To inquire about a Five Women Five Journeys Program for your organization, contact Elaine Schonberger at bookfairmama@comcast.net or Paula Drewek at Drewekpau@aol.com .

Check out the latest story about a friendship that crosses religion, race, or ethnic boundaries at www.friendshipandfaith.com.
Email Gail Katz at gailkatz@comcast.net if you have a personal story for the friendshipandfaith.com website!!


1) Go to http://www.readthespirit.com/religious-holidays-festivals/ for fascinating information about upcoming Religious holidays that your neighbors of different faith traditions may be celebrating!!

2) Go to http://www.readthespirit.com/were-making-news/ for a listing of all the articles written about the WISDOM Book Friendship and Faith: the WISDOM of Women Creating Alliances for Peace.

Go to our WISDOM websites at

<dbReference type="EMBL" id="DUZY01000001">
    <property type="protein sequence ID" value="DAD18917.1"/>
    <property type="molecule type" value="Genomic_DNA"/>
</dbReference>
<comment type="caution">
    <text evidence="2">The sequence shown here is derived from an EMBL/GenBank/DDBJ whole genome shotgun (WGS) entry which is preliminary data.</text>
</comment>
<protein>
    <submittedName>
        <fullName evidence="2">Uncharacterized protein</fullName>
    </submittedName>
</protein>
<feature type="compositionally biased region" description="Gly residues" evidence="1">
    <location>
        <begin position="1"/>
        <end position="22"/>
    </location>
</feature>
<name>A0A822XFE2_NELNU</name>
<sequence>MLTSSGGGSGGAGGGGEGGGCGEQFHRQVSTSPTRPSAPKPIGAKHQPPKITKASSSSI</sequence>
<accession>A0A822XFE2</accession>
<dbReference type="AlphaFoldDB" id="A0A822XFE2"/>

Read our interfaith story of the week from our book Friendship and Faith,

and find the link to buy the book at

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Contact Information

Gail Katz gailkatz@comcast.net
phone: 248-978-6664

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To Provide concrete modeling of women from different faith traditions working together in harmony for the common good.
To Empower women to take a more active role in furthering social justice and world peace.
To Dispel myths, stereotypes, prejudices and fear about faith traditions different from our own.
To Nurture the growth of empathy and spiritual energy that result from our projects and interfaith dialogue.


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WISDOM’s challenge is to bring together people from different faith traditions, ethnicities, races, and cultures in an atmosphere of safety and respect to engage in educational and community service projects. Let’s change our world through the positive power of building relationships!